For most people, dogs are more than just pets. They are friends; they are family, they are loved. When a loved one disappears the panic and anxiety can be overwhelming. It may seem impossible, but the first thing you need to do if your dog disappears is to stay calm. Take a few minutes to let all the emotions wash over you, then take a deep breath and follow the procedures outlined below:
1. Start a search
Begin by searching for your immediate area. Visit areas that your dog is familiar with and think of the places he likes to pee as these will have his scent and be comforting to him. Dogs often run off when they get scared and will seek a comforting place. Slowly expand your search area outwards by either walking or driving in a circular pattern. Ask neighbors, the people you walk by, postal workers, and delivery people if they’ve seen your dog. Ask them to keep an eye out for your dog and provide them with your contact info and a recent photo of your dog.
2. Utilize the power of the internet
Apps like https://shadowapp.com/ are specifically designed to send messages to people about found and missing dogs. They also provide a personalized plan for helping you to locate your dog, as well as providing a missing flyer that you can post around your neighborhood. Utilizing an app like Shadow can increase the volume of your message, allowing you to get the word out quickly and efficiently.
Social media is also a great resource for connecting members of a community. Messages spread quickly, and people can get organized efficiently. It’s a much faster way to get the word out about your lost dog then by simply going door to door. There are pet and neighborhood-specific groups where people will often post to say they’ve found a dog or alert people to keep an eye out for their missing dog. Additionally, you can also try sites like Pet FBI, Center for Lost Pets, Fido Finder, Lost Dogs of America, Lost Pet USA, and Missing Pet Partnership
3. Reach out to local animal shelters and animal control agencies
Contact all the animal shelters within a 60-mile radius of your home and file a lost pet report. If possible, visit the nearest shelters every day. It’s essential that you provide the shelter or agency with a detailed description of your dog, including fur color, markings, and whether they have a microchip. You also need to provide a recent photo of your dog that clearly shows their face. It’s important to visit the shelter every day because shelters tend to be overwhelmed with animals, and they may not recognize your dog from its photograph. By visiting the shelter and asking to see any new dogs that have come in, you know for sure that your dog hasn’t been overlooked. If there isn’t a shelter in your area, then you should contact your local police department.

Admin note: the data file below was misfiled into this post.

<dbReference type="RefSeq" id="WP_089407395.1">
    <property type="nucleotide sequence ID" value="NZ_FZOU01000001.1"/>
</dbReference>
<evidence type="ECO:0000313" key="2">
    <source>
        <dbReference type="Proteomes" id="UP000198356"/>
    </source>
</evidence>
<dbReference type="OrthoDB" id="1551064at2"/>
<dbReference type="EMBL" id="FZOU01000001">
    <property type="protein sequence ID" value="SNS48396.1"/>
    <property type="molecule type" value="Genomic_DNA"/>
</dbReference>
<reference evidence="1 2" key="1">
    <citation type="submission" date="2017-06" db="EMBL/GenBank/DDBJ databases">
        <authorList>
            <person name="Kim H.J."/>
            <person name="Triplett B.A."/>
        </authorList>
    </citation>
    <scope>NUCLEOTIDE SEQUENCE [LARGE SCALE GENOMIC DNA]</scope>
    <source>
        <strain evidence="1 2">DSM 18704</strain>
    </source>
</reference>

4. Spread the word as far as possible
Even though the internet is far-reaching, it can’t grab people’s attention the same way a flyer does. Therefore it’s a good idea to advertise as far and as wide as possible. Put up flyers in community centers, grocery stores, boutiques, libraries, veterinary offices, traffic intersections, pet supply stores, and anywhere else you can think of. Additionally, it would help if you placed advertisements in local newspapers. When designing your flyer, it’s important to describe your dog’s sex, age, weight, breed, color, and markings. However, to avoid getting fraudulent calls don’t include identifying characteristics such as floppy ears, curly tail, etc. When someone calls saying they think they’ve found your dog, ask them to describe the dog so you can know for sure that they’ve truly found your dog. If the caller doesn’t include the identifying characteristics that you left out of your advertisement, then he may not actually have your pet. Be on the lookout for people who want you to give them money for the safe return of your pet.